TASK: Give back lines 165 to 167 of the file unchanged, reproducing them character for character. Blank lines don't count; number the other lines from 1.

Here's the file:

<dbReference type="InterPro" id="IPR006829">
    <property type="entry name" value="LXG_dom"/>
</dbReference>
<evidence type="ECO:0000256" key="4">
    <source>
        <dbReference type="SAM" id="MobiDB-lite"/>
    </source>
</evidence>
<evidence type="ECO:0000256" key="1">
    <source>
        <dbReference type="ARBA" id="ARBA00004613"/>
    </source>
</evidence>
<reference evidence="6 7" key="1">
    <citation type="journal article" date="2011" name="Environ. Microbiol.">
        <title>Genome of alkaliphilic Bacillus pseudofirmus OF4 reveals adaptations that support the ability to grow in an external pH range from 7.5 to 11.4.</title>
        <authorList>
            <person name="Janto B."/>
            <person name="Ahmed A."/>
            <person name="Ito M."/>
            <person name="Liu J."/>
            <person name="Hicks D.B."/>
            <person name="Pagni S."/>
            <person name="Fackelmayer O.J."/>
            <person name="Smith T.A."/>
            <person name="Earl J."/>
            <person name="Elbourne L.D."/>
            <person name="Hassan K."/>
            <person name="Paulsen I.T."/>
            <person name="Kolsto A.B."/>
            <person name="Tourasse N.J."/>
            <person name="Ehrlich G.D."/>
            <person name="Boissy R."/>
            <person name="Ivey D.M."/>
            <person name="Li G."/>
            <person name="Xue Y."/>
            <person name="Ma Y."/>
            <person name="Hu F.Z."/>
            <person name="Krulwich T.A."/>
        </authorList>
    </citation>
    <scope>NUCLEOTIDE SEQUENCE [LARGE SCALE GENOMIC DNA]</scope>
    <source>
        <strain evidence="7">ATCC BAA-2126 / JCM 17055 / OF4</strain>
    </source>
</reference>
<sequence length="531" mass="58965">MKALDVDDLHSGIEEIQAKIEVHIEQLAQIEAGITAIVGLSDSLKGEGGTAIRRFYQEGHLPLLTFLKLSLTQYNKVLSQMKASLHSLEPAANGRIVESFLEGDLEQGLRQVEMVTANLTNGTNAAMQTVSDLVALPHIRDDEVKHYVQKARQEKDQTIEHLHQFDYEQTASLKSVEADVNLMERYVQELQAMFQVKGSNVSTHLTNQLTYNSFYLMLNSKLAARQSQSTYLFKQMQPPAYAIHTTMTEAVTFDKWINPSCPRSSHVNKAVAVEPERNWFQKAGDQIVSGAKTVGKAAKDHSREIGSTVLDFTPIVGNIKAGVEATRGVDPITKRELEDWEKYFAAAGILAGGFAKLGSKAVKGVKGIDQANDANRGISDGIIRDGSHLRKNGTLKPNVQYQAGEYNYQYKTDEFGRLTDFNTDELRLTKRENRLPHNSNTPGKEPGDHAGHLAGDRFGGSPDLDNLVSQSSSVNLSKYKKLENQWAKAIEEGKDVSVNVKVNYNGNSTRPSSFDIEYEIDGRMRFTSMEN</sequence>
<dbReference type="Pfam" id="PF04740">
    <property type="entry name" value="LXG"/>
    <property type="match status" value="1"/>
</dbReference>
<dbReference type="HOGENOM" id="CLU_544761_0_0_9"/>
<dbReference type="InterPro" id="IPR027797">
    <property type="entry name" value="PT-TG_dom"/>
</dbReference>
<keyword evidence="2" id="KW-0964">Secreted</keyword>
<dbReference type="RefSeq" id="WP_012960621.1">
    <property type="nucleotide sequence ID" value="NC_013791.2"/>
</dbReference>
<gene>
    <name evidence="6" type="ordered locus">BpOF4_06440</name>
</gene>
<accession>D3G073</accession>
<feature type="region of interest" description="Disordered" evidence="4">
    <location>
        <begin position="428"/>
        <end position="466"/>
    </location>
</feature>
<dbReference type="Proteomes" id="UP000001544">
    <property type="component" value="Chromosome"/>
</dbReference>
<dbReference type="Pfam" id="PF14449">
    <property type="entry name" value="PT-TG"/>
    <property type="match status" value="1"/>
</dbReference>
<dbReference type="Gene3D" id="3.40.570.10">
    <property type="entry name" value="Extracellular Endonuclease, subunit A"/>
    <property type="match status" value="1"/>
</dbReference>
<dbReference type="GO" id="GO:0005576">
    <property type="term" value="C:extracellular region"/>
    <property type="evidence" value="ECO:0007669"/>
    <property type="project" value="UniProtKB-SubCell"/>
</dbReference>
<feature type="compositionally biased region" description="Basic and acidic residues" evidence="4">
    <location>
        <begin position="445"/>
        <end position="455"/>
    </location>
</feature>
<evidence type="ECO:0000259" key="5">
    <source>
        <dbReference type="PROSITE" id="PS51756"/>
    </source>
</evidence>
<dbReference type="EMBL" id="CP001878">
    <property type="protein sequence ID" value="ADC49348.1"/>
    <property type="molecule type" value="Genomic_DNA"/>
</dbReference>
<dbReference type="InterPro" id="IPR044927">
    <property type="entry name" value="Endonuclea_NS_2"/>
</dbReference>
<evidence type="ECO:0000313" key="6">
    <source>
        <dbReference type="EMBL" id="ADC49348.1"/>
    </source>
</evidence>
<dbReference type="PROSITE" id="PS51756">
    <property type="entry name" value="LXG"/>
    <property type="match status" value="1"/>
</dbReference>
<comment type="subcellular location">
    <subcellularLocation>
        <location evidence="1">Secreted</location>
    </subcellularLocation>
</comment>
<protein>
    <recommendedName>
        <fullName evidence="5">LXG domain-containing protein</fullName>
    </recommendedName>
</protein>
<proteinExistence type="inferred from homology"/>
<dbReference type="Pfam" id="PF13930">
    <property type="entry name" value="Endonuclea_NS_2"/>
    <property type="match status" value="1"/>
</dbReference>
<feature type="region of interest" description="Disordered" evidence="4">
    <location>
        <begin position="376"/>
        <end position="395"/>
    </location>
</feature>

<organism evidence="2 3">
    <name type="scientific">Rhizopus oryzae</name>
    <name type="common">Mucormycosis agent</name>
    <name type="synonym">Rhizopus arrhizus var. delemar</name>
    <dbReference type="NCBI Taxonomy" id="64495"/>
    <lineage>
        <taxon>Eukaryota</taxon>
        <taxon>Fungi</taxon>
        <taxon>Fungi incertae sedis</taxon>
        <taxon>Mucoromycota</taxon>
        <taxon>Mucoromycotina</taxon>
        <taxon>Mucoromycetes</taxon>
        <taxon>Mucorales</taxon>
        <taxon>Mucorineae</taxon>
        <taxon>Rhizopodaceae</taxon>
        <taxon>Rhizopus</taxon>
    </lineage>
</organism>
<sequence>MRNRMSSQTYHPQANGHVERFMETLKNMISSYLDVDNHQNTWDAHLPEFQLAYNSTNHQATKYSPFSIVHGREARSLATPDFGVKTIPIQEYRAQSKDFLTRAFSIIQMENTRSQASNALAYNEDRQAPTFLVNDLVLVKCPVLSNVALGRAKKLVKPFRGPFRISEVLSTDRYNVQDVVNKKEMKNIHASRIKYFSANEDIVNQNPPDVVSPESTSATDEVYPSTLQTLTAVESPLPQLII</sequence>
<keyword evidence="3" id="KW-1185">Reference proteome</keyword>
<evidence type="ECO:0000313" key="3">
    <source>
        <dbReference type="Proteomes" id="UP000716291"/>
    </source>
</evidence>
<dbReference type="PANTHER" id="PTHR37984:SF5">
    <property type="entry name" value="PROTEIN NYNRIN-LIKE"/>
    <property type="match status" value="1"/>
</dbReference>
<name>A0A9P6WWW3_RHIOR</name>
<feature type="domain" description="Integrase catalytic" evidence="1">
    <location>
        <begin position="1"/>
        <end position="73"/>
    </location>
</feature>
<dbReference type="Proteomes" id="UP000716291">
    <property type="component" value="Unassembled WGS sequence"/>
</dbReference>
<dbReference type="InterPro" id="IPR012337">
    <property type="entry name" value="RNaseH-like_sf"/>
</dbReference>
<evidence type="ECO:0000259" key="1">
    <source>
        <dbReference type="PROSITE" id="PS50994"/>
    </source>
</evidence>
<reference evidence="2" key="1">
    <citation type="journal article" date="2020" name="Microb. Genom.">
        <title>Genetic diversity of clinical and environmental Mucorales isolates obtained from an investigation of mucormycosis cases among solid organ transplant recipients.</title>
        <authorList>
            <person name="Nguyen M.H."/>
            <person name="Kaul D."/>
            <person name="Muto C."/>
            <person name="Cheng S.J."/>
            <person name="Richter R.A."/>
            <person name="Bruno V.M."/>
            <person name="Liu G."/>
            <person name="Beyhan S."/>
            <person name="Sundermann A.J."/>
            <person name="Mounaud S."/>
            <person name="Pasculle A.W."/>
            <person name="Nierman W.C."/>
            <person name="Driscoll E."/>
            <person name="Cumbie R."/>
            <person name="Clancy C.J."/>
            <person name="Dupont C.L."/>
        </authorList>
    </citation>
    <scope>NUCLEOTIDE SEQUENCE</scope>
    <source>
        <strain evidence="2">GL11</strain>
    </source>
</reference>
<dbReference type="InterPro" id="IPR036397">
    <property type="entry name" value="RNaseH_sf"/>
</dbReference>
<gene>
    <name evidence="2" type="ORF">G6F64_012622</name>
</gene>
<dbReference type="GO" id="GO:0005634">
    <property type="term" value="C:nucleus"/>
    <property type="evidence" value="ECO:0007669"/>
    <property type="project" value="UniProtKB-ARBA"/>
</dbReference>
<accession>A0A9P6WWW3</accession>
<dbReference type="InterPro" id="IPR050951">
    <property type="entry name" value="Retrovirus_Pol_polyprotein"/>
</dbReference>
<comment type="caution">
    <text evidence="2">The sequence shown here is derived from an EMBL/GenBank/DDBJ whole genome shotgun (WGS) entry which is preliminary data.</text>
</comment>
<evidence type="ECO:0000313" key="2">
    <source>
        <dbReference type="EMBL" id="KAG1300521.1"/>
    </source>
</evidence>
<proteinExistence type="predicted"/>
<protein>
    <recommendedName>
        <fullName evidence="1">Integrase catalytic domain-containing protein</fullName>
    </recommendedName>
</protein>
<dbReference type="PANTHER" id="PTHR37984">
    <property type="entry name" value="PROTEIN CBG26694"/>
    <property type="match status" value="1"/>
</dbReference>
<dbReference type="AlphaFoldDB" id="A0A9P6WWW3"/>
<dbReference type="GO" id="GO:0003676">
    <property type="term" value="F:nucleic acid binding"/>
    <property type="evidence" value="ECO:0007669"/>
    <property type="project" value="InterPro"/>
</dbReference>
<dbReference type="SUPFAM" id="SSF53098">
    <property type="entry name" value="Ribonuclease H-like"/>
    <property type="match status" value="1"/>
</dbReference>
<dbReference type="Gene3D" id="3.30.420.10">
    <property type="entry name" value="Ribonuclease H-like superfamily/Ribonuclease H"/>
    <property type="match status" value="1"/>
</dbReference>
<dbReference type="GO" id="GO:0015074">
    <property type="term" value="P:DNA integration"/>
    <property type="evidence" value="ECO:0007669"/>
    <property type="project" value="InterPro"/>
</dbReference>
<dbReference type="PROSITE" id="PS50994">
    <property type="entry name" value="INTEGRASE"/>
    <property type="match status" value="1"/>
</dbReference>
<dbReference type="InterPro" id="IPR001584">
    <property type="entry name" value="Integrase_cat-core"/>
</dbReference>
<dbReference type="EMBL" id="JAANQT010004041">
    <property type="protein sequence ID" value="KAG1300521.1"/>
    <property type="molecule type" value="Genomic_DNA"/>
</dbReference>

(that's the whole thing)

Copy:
    <location>
        <begin position="1"/>
        <end position="73"/>